You might be tempted to suggest that the distinction arises from the contribution of Heartbreak’s collaborator, Totally Enormous Extinct Dinosaurs, but I’m not sure that’s the case, at least not from what I’ve heard of Mr Dinosaur’s own repertoire. What I will say though, is that Heartbreak is a certified jam, and I don’t think I was alone when it came out last year in having to go and fetch me socks from across the room as they had been blown clean OFF. I’m not a huge fan of the breakbeat sound in general, but here it works flawlessly to create a sound that really does make you yearn for the dance floor.
12) The Sicilian
The Sicilian embodies what you might consider Bonobo’s ‘earlier’ sound, back when the Rhodes featured a lot more prominently. I’m not really the sort to lament change in an artist’s direction, and let’s face it, it’s not like his newer stuff is even a radical departure from the likes of Animal Magic or Dial ‘M’ for Monkey anyway. I’d actually go as far as saying that Bonobo is one of the few artists who’s able to innovate without alienating, and that’s not easy to do.
There’re a lot of sounds present here that wouldn’t sound out of place on later releases, though there is a distinct sense that this is from an earlier time. Bonobo’s evolution has been subtle and understated, but his sound has nonetheless evolved — as you’d expect over a career that, to date, has spanned over 20 years.
Also, to save you a search, the sample is from Ben E. King’s ‘What Is Soul?’
Although Kerala was the first time I properly listened to Bonobo, 1009 is the track that got me hooked. It’s actually a total accident they’re occurring next to each other on this playlist, but a happy one, and we like happy accidents.
So what was it about 1009 that caught my ear? I think it’s because the melody is certainly far from normal. There’re all kinds of things going on within to give the ol’ ears a treat; if you pushed me for a descriptor (what is it with you and your insistence?), I’d say that 1009 sounds ‘playful’, though as it progresses it takes on a more serious tone.
It’s interesting to speculate what might be going on here. Perhaps a joke got taken too far, or a character who typically presents themselves as easy-going reveals they have some much heavier stuff going on behind the scenes. The poor soul. I hope they find the peace they’re looking for.
Incidentally, this little round-up ain’t my first rodeo, and I’ve written about Bonobo a few times before now. I thought this’d be a good opportunity to go back through the catalogue, and I mean, way back — 3 years to be precise — and see what I’d written about Kerala way back in May 2018 (if you’re not blown away by just how long ago this was, think you could have finished a bachelor’s degree between when this was written and when I’m writing now).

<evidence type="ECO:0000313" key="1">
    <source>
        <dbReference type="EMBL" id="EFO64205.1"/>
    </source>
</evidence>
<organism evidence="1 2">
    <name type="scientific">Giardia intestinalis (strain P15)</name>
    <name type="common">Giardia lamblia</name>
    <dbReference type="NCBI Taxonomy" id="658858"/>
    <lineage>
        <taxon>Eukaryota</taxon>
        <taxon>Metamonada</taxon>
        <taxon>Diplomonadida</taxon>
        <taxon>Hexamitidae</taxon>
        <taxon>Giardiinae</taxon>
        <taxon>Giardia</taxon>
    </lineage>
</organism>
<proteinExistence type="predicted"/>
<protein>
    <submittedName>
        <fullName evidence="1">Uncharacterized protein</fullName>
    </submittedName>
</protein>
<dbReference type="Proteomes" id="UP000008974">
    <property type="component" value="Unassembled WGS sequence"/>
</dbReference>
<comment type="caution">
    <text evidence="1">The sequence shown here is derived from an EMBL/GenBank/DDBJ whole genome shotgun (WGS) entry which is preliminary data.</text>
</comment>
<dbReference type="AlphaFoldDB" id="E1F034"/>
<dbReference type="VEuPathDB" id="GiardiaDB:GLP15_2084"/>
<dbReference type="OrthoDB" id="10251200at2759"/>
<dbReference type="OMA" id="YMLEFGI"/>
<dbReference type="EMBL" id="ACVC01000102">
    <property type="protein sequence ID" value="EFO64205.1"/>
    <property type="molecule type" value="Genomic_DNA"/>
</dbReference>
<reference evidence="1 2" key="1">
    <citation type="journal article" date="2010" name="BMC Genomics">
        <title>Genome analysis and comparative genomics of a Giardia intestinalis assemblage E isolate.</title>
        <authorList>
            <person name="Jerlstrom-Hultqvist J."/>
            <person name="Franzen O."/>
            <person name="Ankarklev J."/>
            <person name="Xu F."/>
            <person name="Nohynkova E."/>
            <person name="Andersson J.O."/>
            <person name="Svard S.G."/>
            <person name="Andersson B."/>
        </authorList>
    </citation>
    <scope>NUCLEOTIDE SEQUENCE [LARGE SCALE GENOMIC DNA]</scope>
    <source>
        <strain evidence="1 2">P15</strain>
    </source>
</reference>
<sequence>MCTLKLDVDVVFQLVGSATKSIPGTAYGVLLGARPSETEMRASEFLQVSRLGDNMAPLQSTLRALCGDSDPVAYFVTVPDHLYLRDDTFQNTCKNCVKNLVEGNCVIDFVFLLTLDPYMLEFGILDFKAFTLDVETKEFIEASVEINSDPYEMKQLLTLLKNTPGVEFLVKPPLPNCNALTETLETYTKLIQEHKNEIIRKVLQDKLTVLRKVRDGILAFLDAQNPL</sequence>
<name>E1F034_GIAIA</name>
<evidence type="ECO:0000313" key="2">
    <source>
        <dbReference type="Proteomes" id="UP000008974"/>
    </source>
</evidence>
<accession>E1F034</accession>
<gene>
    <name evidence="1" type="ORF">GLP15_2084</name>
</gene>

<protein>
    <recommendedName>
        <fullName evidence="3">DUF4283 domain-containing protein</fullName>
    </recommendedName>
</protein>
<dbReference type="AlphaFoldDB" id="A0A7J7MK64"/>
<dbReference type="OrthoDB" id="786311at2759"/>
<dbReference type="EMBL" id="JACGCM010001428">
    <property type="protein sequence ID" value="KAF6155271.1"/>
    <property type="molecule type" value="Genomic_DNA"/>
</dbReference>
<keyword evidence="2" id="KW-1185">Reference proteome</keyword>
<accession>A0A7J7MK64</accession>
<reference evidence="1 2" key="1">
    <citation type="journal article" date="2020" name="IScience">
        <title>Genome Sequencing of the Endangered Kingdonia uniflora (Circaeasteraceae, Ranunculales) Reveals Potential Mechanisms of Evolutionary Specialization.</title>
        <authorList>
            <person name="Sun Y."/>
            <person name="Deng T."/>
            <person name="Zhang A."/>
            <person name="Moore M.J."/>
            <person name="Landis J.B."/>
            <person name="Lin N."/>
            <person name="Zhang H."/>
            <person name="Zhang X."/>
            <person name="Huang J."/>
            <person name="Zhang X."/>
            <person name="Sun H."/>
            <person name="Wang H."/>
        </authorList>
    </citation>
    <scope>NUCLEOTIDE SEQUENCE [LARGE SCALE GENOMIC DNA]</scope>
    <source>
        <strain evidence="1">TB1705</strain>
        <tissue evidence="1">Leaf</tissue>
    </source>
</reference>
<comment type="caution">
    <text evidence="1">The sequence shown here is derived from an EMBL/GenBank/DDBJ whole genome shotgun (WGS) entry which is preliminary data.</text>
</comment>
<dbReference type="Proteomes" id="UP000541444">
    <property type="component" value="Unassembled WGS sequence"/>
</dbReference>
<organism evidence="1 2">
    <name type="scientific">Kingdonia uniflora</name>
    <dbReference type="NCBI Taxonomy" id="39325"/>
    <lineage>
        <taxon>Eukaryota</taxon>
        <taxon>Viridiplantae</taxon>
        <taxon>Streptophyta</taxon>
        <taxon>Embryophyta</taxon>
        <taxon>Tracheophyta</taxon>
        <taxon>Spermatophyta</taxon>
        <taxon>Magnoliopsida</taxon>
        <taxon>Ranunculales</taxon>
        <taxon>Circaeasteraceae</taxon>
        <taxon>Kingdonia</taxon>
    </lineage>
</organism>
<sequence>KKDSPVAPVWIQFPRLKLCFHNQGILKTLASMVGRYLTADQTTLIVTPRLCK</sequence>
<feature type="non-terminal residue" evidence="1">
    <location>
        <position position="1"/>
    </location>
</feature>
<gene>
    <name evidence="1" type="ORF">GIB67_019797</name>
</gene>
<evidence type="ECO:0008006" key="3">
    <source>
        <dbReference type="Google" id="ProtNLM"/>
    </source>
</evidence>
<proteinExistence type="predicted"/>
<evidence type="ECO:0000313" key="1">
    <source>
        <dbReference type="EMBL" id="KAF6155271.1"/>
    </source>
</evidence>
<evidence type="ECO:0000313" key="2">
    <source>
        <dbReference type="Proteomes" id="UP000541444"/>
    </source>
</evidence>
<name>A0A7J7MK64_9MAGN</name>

What’s really crazy is just how little I’ve changed; I promise I didn’t read this old post before writing this one, which makes the similarity all the spookier. Though you could say I’m just consistent, and I’d be alright with that. Anyway:
“Those of you who are familiar with my writing will know just how much I love a song that tells a story, and Kerala does that just that. Bonobo’s selection of percussive elements and instrumentation take me to that place I always seem to want to go, which is the bloody rainforest. I genuinely have no idea why – It’s probably the one place in the world where the population of snakes drastically outnumbers that of humans (but don’t quote me on that, I’m no geographer).
There’s a story behind the ethereal vocal line, one that, if the parent album title is to be taken as a hint, is about leaving a place or a person behind. I don’t know who (or what) Kerala is, but to me she’s a person who’s truly wrestled with a difficult decision and ultimately made the choice that’s best for her. Good on her. Not a lot of us can bring ourselves to do that.“
The second of the three tracks on this list to occupy the realm of the rainforest jam, Ketto is the shadow cast by the Light Pattern. We’re in the heart of the jungle here, and it’s not clear from the outset whether we’re enthused or anxious about that fact.
There’s a real sense of mystery to this track, and yes, I’ll say it again: magic. It feels as though we’re about to stumble on some forgotten secret that maybe was best left that way. As if to add to this air of disorientation, the track splits almost perfectly in half, with the second section occupying a lighter, if still curious, space. It’s unclear whether the voice guiding us here is benevolent or nefarious, and the track slips away from us without ever really giving us an answer. How rude.
16) Stay The Same
Stay The Same might instantly stand out to you as one of the few tracks in this selection to feature a full vocal performance (the vocals in The Plug were sampled from ‘Double Lovin” by The Aynsley Dunbar Retaliation). It’s not that Bonobo is particular lacking for non-instrumental tracks, it’s just I feel the instrumental tracks provide a clearer picture of the kind of magic he weaves in the absence of lyrics, which for me is what makes his sound so captivating.
That being said, Stay The Same is the perfect example of how lyrics can add to this soundscape, with Andreya Triana’s soothing vocals adding rich, detailed focus to the dense atmosphere they occupy. It’s this soulful groove, moving through roving spaces of endless possibility, that makes Stay The Same feel like the title wasn’t intended to be taken literally.